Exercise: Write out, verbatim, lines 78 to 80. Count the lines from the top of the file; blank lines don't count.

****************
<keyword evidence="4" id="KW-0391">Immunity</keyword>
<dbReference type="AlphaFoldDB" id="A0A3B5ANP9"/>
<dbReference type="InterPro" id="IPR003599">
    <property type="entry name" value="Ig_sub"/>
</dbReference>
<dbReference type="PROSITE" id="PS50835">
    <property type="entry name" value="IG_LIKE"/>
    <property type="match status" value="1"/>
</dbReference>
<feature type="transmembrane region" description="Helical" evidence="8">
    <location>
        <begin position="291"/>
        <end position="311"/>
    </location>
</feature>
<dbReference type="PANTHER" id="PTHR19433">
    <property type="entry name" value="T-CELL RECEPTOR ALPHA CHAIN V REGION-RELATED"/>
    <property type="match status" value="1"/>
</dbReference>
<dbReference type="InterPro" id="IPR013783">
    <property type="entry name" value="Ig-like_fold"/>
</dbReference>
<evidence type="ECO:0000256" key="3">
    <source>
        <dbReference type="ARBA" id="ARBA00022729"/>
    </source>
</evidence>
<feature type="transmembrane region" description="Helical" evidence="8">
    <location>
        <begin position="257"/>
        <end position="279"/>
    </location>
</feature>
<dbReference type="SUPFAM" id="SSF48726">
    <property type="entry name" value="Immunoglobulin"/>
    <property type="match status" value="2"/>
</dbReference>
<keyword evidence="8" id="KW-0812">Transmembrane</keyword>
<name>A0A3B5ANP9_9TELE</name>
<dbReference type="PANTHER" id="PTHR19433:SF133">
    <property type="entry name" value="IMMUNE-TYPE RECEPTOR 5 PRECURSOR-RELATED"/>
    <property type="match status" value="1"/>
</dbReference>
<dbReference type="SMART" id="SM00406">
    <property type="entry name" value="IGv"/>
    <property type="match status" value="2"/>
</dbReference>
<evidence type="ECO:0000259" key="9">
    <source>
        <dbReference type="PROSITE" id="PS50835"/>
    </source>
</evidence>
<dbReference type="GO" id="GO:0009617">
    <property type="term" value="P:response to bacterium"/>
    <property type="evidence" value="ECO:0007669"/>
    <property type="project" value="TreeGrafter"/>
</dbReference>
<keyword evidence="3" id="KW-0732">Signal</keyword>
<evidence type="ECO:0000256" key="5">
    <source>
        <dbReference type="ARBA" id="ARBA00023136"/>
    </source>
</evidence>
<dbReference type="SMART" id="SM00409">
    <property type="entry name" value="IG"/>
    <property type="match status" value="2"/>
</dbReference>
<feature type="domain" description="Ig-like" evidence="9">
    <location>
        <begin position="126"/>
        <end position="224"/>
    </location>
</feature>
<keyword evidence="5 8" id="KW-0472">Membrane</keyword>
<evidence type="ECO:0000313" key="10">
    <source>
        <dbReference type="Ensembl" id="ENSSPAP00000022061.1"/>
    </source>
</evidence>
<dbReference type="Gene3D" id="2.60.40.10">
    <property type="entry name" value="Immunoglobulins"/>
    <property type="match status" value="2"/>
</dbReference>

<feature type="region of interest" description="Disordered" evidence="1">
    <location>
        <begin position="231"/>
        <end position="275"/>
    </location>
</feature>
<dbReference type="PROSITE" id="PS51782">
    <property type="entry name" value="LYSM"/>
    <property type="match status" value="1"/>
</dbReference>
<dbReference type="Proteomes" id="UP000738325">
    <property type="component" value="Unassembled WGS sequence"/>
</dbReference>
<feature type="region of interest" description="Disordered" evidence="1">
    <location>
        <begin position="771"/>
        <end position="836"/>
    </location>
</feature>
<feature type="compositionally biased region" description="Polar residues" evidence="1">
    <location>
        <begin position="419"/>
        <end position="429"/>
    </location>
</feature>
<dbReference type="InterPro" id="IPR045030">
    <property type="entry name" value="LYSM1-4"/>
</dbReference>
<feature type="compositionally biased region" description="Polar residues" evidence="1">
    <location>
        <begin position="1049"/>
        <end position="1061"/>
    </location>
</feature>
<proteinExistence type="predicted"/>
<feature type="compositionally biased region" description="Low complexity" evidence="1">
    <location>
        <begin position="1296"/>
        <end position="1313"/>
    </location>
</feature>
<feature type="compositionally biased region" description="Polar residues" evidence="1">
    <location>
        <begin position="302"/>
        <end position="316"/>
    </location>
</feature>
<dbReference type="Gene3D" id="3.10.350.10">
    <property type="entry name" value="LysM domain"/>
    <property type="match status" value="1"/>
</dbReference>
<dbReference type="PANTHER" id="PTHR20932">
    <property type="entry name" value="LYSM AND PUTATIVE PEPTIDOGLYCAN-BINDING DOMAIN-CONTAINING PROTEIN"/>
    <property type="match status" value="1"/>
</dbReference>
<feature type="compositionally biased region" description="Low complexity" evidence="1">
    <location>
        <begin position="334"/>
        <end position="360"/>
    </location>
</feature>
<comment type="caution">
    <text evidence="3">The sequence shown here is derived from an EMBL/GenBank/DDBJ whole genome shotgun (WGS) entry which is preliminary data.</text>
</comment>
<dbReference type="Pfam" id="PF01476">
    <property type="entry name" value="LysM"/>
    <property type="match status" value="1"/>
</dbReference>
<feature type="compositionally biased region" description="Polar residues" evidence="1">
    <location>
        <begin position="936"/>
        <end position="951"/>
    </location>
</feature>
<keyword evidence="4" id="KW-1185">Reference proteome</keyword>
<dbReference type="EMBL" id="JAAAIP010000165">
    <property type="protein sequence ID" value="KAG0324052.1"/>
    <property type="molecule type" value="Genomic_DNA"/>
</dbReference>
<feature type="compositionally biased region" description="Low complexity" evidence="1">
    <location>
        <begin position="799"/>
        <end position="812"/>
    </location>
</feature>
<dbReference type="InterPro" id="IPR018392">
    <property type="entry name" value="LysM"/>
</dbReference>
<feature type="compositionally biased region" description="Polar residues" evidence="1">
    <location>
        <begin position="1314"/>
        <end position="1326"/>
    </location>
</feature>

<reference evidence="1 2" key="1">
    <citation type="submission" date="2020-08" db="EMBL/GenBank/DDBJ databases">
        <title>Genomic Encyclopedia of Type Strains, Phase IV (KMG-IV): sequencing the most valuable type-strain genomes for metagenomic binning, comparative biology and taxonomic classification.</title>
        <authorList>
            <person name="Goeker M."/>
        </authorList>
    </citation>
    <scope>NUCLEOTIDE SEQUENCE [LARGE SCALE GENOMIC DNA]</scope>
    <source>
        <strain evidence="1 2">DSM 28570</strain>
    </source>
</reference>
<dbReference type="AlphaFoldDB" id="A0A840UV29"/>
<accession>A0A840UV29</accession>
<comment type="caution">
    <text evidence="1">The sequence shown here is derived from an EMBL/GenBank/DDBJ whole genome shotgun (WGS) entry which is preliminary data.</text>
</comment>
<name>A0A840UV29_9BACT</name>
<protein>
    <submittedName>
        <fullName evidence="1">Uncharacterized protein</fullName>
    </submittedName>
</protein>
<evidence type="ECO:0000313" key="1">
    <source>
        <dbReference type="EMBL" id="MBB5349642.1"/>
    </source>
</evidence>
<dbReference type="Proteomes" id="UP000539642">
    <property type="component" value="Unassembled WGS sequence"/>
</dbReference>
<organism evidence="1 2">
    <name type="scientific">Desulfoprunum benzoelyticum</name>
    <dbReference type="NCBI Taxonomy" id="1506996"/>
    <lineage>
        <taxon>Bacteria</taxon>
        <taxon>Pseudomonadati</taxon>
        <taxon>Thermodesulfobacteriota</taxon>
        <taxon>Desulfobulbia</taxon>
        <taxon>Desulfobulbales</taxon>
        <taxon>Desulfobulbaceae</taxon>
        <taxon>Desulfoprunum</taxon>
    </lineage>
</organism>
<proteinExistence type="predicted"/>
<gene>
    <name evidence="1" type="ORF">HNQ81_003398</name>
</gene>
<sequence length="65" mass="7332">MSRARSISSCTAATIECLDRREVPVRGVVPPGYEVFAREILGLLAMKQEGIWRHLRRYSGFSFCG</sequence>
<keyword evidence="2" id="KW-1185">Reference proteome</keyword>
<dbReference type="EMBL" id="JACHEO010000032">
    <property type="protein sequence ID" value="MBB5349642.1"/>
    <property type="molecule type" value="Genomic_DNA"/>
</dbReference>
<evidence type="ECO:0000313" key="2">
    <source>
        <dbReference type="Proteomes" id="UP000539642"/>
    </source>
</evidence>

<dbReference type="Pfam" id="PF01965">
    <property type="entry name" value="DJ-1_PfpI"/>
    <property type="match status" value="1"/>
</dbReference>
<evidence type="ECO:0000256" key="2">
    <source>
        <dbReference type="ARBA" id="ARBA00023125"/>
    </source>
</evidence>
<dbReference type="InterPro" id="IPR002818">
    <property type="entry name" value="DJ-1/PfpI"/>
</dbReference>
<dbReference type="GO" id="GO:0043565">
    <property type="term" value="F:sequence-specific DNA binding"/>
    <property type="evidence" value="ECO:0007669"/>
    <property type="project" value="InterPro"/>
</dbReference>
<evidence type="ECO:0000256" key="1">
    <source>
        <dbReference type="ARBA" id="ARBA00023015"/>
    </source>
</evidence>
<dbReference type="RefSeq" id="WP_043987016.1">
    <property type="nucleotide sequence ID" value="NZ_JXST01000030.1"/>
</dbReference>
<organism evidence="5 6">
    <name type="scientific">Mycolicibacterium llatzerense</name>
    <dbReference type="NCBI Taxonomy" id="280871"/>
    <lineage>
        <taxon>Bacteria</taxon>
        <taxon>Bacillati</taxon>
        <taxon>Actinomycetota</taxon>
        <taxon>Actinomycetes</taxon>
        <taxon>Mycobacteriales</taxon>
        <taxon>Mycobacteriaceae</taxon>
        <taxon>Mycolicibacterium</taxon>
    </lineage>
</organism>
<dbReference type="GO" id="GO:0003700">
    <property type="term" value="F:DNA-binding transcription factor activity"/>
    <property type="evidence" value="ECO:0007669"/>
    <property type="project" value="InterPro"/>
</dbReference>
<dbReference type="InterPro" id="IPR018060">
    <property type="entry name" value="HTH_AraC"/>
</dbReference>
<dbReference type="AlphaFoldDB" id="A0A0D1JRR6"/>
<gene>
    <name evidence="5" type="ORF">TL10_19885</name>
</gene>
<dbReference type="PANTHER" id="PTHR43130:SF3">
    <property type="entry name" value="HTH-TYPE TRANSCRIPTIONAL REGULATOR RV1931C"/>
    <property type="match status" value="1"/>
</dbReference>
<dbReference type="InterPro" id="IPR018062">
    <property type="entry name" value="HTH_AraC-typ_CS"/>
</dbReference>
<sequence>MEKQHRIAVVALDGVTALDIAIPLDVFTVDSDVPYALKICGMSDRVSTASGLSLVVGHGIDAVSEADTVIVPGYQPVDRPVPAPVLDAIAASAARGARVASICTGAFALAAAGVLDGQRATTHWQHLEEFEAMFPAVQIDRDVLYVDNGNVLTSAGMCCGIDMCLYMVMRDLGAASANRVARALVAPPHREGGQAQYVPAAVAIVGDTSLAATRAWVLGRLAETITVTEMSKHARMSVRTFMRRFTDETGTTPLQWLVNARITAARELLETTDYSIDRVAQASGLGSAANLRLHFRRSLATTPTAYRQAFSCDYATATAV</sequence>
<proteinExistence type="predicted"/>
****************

    </source>
</evidence>
<dbReference type="Gene3D" id="2.60.40.10">